While it is possible to make several attempts at recognizing the objects, such as characters in the file, using different parameters for each attempt, and then selecting the attempt that yields the highest recognition confidence, such a process would add too much time to the recognition process to be practical. Although computing power increases every year, because users prefer to use the additional computing power to process images of higher resolution rather than improve the accuracy of the recognition, making several attempts at recognizing an image could take too long to be useful.
What is needed is a method and apparatus that can optimally set the parameters of an optical recognition without significantly adding time to the recognition.
A method and apparatus receives a digitized representation of an image at a first resolution, then produces a lower resolution version of the image. The method and apparatus then attempts multiple recognitions on the reduced-resolution version of the image using different parameters for each recognition and records the confidence level of the attempt. The parameters that yielded the highest confidence level on the attempt using the lower resolution version can then be used to perform the recognition on the higher-resolution version of the image.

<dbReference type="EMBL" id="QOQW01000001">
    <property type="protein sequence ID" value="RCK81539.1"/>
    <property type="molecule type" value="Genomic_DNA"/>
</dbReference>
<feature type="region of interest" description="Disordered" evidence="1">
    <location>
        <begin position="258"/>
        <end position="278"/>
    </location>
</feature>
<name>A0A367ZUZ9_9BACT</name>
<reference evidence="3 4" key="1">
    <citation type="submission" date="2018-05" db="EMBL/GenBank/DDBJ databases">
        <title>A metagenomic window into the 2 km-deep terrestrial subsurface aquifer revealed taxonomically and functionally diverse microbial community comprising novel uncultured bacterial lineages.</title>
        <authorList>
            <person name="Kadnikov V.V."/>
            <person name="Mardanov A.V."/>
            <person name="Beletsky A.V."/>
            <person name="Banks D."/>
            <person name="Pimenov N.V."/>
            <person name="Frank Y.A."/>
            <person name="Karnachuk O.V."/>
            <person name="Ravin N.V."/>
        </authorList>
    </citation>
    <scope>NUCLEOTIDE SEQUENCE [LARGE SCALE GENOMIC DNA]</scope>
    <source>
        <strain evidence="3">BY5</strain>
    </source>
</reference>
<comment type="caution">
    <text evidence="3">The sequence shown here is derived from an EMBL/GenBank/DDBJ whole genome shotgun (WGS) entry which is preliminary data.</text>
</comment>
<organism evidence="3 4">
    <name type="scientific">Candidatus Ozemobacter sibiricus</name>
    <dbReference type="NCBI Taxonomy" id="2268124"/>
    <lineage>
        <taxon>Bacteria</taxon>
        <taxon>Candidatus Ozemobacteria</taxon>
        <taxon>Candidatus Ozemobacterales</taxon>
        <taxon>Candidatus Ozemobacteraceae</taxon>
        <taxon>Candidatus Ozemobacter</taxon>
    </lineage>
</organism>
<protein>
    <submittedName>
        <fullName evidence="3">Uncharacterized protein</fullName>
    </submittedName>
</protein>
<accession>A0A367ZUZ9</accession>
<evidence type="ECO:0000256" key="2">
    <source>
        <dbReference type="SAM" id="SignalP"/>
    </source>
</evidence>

The present invention may be implemented as computer software on a conventional computer system. Referring now to
In one embodiment, each computer system 150 is a conventional Intel Pentium/Celeron compatible computer such as the model 6540C commercially available from Hewlett Packard Corporation of Palo Alto, Calif., running the Windows operating system commercially available from Microsoft Corporation of Redmond Wash., although other systems may be used.
Referring now to